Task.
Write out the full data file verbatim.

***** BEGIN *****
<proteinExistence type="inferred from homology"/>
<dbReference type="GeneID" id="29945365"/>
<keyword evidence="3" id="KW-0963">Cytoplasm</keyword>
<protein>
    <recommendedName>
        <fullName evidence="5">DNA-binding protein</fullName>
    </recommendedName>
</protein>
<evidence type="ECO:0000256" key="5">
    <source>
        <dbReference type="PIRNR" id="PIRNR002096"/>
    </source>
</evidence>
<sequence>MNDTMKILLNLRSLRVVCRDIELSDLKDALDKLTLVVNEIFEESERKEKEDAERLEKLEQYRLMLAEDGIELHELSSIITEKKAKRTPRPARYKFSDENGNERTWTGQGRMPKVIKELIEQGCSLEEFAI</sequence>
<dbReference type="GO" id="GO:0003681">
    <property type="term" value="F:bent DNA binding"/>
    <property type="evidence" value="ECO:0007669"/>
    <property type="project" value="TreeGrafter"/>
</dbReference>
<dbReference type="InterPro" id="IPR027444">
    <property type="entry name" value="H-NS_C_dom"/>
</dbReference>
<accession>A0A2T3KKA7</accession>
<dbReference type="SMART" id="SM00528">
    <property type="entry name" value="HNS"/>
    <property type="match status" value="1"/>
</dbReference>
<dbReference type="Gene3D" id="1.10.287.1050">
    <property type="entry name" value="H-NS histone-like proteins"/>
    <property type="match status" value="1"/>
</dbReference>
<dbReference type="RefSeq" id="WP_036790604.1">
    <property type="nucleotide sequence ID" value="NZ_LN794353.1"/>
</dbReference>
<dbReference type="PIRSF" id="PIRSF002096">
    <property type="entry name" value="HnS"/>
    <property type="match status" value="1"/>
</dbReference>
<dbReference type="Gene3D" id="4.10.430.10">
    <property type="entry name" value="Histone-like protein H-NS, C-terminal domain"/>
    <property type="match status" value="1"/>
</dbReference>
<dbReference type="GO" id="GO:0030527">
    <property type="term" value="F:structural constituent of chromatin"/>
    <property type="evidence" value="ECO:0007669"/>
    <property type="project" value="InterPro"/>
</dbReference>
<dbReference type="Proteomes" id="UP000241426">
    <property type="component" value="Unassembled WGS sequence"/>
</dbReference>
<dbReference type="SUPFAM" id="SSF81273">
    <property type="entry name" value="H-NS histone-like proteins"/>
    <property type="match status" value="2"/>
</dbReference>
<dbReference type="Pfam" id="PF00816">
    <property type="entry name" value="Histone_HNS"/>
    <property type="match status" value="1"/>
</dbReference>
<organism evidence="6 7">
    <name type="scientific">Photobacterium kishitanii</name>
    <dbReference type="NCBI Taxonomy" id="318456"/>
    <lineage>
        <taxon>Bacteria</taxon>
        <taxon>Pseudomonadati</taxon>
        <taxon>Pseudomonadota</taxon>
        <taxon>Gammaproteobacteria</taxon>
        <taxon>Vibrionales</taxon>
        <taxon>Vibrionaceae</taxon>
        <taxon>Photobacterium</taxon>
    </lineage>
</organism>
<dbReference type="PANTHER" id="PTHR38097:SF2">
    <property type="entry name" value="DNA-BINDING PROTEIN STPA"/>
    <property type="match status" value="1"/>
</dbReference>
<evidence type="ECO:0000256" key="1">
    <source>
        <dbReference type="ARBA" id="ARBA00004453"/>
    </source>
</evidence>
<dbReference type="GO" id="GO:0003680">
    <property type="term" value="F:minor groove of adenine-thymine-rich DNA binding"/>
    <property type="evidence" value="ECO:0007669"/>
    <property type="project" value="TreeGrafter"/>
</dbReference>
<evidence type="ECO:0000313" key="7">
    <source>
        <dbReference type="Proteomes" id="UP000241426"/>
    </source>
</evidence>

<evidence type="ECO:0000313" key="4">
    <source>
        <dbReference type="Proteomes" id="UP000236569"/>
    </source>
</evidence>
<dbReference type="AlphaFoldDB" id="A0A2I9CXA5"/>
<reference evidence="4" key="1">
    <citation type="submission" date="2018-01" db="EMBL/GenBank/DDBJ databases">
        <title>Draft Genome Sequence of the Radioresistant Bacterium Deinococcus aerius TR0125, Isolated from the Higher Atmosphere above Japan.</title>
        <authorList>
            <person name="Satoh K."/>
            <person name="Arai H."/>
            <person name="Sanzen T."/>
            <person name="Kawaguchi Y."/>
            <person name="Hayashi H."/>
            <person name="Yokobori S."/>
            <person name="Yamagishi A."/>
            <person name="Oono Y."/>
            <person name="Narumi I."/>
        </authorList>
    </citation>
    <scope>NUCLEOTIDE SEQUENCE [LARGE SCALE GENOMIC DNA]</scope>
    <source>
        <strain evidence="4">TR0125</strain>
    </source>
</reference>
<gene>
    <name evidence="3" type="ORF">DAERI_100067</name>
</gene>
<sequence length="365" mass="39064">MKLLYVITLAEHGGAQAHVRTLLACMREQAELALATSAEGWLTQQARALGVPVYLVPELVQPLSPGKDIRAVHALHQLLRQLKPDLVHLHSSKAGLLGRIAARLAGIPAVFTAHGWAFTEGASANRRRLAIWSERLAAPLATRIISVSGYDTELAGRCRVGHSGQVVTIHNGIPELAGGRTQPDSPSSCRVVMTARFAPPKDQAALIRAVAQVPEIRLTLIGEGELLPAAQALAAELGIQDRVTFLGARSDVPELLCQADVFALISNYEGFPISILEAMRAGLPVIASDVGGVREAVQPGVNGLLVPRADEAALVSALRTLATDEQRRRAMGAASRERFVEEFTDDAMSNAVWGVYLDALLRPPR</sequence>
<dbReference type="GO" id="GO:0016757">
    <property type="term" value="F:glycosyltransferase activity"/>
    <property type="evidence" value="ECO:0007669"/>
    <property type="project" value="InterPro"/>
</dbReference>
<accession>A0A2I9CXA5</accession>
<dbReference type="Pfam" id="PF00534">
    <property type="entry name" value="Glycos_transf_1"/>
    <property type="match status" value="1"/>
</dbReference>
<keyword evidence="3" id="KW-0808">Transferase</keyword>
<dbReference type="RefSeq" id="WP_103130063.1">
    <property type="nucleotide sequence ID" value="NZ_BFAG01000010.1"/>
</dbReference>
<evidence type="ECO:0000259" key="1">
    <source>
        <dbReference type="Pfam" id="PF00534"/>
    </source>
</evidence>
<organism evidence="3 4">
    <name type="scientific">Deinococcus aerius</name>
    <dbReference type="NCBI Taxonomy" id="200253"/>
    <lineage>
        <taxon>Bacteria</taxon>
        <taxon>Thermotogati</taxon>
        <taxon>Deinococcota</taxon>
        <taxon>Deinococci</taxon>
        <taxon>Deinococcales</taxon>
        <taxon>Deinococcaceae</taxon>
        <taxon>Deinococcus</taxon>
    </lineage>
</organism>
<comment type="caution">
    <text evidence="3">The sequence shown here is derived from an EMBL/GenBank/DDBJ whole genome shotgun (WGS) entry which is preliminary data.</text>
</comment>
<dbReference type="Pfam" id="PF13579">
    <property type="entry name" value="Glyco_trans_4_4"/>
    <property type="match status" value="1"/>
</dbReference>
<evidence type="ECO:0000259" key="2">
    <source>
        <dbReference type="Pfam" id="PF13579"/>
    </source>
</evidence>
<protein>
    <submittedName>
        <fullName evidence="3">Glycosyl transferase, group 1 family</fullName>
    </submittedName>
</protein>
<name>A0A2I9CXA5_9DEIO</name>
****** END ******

<proteinExistence type="inferred from homology"/>
<dbReference type="GeneID" id="29945365"/>
<keyword evidence="3" id="KW-0963">Cytoplasm</keyword>
<protein>
    <recommendedName>
        <fullName evidence="5">DNA-binding protein</fullName>
    </recommendedName>
</protein>
<evidence type="ECO:0000256" key="5">
    <source>
        <dbReference type="PIRNR" id="PIRNR002096"/>
    </source>
</evidence>
<sequence>MNDTMKILLNLRSLRVVCRDIELSDLKDALDKLTLVVNEIFEESERKEKEDAERLEKLEQYRLMLAEDGIELHELSSIITEKKAKRTPRPARYKFSDENGNERTWTGQGRMPKVIKELIEQGCSLEEFAI</sequence>
<dbReference type="GO" id="GO:0003681">
    <property type="term" value="F:bent DNA binding"/>
    <property type="evidence" value="ECO:0007669"/>
    <property type="project" value="TreeGrafter"/>
</dbReference>
<dbReference type="InterPro" id="IPR027444">
    <property type="entry name" value="H-NS_C_dom"/>
</dbReference>
<accession>A0A2T3KKA7</accession>
<dbReference type="SMART" id="SM00528">
    <property type="entry name" value="HNS"/>
    <property type="match status" value="1"/>
</dbReference>
<dbReference type="Gene3D" id="1.10.287.1050">
    <property type="entry name" value="H-NS histone-like proteins"/>
    <property type="match status" value="1"/>
</dbReference>
<dbReference type="RefSeq" id="WP_036790604.1">
    <property type="nucleotide sequence ID" value="NZ_LN794353.1"/>
</dbReference>
<dbReference type="PIRSF" id="PIRSF002096">
    <property type="entry name" value="HnS"/>
    <property type="match status" value="1"/>
</dbReference>
<dbReference type="Gene3D" id="4.10.430.10">
    <property type="entry name" value="Histone-like protein H-NS, C-terminal domain"/>
    <property type="match status" value="1"/>
</dbReference>
<dbReference type="GO" id="GO:0030527">
    <property type="term" value="F:structural constituent of chromatin"/>
    <property type="evidence" value="ECO:0007669"/>
    <property type="project" value="InterPro"/>
</dbReference>
<dbReference type="Proteomes" id="UP000241426">
    <property type="component" value="Unassembled WGS sequence"/>
</dbReference>
<dbReference type="SUPFAM" id="SSF81273">
    <property type="entry name" value="H-NS histone-like proteins"/>
    <property type="match status" value="2"/>
</dbReference>
<dbReference type="Pfam" id="PF00816">
    <property type="entry name" value="Histone_HNS"/>
    <property type="match status" value="1"/>
</dbReference>
<organism evidence="6 7">
    <name type="scientific">Photobacterium kishitanii</name>
    <dbReference type="NCBI Taxonomy" id="318456"/>
    <lineage>
        <taxon>Bacteria</taxon>
        <taxon>Pseudomonadati</taxon>
        <taxon>Pseudomonadota</taxon>
        <taxon>Gammaproteobacteria</taxon>
        <taxon>Vibrionales</taxon>
        <taxon>Vibrionaceae</taxon>
        <taxon>Photobacterium</taxon>
    </lineage>
</organism>
<dbReference type="PANTHER" id="PTHR38097:SF2">
    <property type="entry name" value="DNA-BINDING PROTEIN STPA"/>
    <property type="match status" value="1"/>
</dbReference>
<evidence type="ECO:0000256" key="1">
    <source>
        <dbReference type="ARBA" id="ARBA00004453"/>
    </source>
</evidence>
<dbReference type="GO" id="GO:0003680">
    <property type="term" value="F:minor groove of adenine-thymine-rich DNA binding"/>
    <property type="evidence" value="ECO:0007669"/>
    <property type="project" value="TreeGrafter"/>
</dbReference>
<evidence type="ECO:0000313" key="7">
    <source>
        <dbReference type="Proteomes" id="UP000241426"/>
    </source>
</evidence>

<evidence type="ECO:0000313" key="4">
    <source>
        <dbReference type="Proteomes" id="UP000236569"/>
    </source>
</evidence>
<dbReference type="AlphaFoldDB" id="A0A2I9CXA5"/>
<reference evidence="4" key="1">
    <citation type="submission" date="2018-01" db="EMBL/GenBank/DDBJ databases">
        <title>Draft Genome Sequence of the Radioresistant Bacterium Deinococcus aerius TR0125, Isolated from the Higher Atmosphere above Japan.</title>
        <authorList>
            <person name="Satoh K."/>
            <person name="Arai H."/>
            <person name="Sanzen T."/>
            <person name="Kawaguchi Y."/>
            <person name="Hayashi H."/>
            <person name="Yokobori S."/>
            <person name="Yamagishi A."/>
            <person name="Oono Y."/>
            <person name="Narumi I."/>
        </authorList>
    </citation>
    <scope>NUCLEOTIDE SEQUENCE [LARGE SCALE GENOMIC DNA]</scope>
    <source>
        <strain evidence="4">TR0125</strain>
    </source>
</reference>
<gene>
    <name evidence="3" type="ORF">DAERI_100067</name>
</gene>
<sequence length="365" mass="39064">MKLLYVITLAEHGGAQAHVRTLLACMREQAELALATSAEGWLTQQARALGVPVYLVPELVQPLSPGKDIRAVHALHQLLRQLKPDLVHLHSSKAGLLGRIAARLAGIPAVFTAHGWAFTEGASANRRRLAIWSERLAAPLATRIISVSGYDTELAGRCRVGHSGQVVTIHNGIPELAGGRTQPDSPSSCRVVMTARFAPPKDQAALIRAVAQVPEIRLTLIGEGELLPAAQALAAELGIQDRVTFLGARSDVPELLCQADVFALISNYEGFPISILEAMRAGLPVIASDVGGVREAVQPGVNGLLVPRADEAALVSALRTLATDEQRRRAMGAASRERFVEEFTDDAMSNAVWGVYLDALLRPPR</sequence>
<dbReference type="GO" id="GO:0016757">
    <property type="term" value="F:glycosyltransferase activity"/>
    <property type="evidence" value="ECO:0007669"/>
    <property type="project" value="InterPro"/>
</dbReference>
<accession>A0A2I9CXA5</accession>
<dbReference type="Pfam" id="PF00534">
    <property type="entry name" value="Glycos_transf_1"/>
    <property type="match status" value="1"/>
</dbReference>
<keyword evidence="3" id="KW-0808">Transferase</keyword>
<dbReference type="RefSeq" id="WP_103130063.1">
    <property type="nucleotide sequence ID" value="NZ_BFAG01000010.1"/>
</dbReference>
<evidence type="ECO:0000259" key="1">
    <source>
        <dbReference type="Pfam" id="PF00534"/>
    </source>
</evidence>
<organism evidence="3 4">
    <name type="scientific">Deinococcus aerius</name>
    <dbReference type="NCBI Taxonomy" id="200253"/>
    <lineage>
        <taxon>Bacteria</taxon>
        <taxon>Thermotogati</taxon>
        <taxon>Deinococcota</taxon>
        <taxon>Deinococci</taxon>
        <taxon>Deinococcales</taxon>
        <taxon>Deinococcaceae</taxon>
        <taxon>Deinococcus</taxon>
    </lineage>
</organism>
<comment type="caution">
    <text evidence="3">The sequence shown here is derived from an EMBL/GenBank/DDBJ whole genome shotgun (WGS) entry which is preliminary data.</text>
</comment>
<dbReference type="Pfam" id="PF13579">
    <property type="entry name" value="Glyco_trans_4_4"/>
    <property type="match status" value="1"/>
</dbReference>
<evidence type="ECO:0000259" key="2">
    <source>
        <dbReference type="Pfam" id="PF13579"/>
    </source>
</evidence>
<protein>
    <submittedName>
        <fullName evidence="3">Glycosyl transferase, group 1 family</fullName>
    </submittedName>
</protein>
<name>A0A2I9CXA5_9DEIO</name>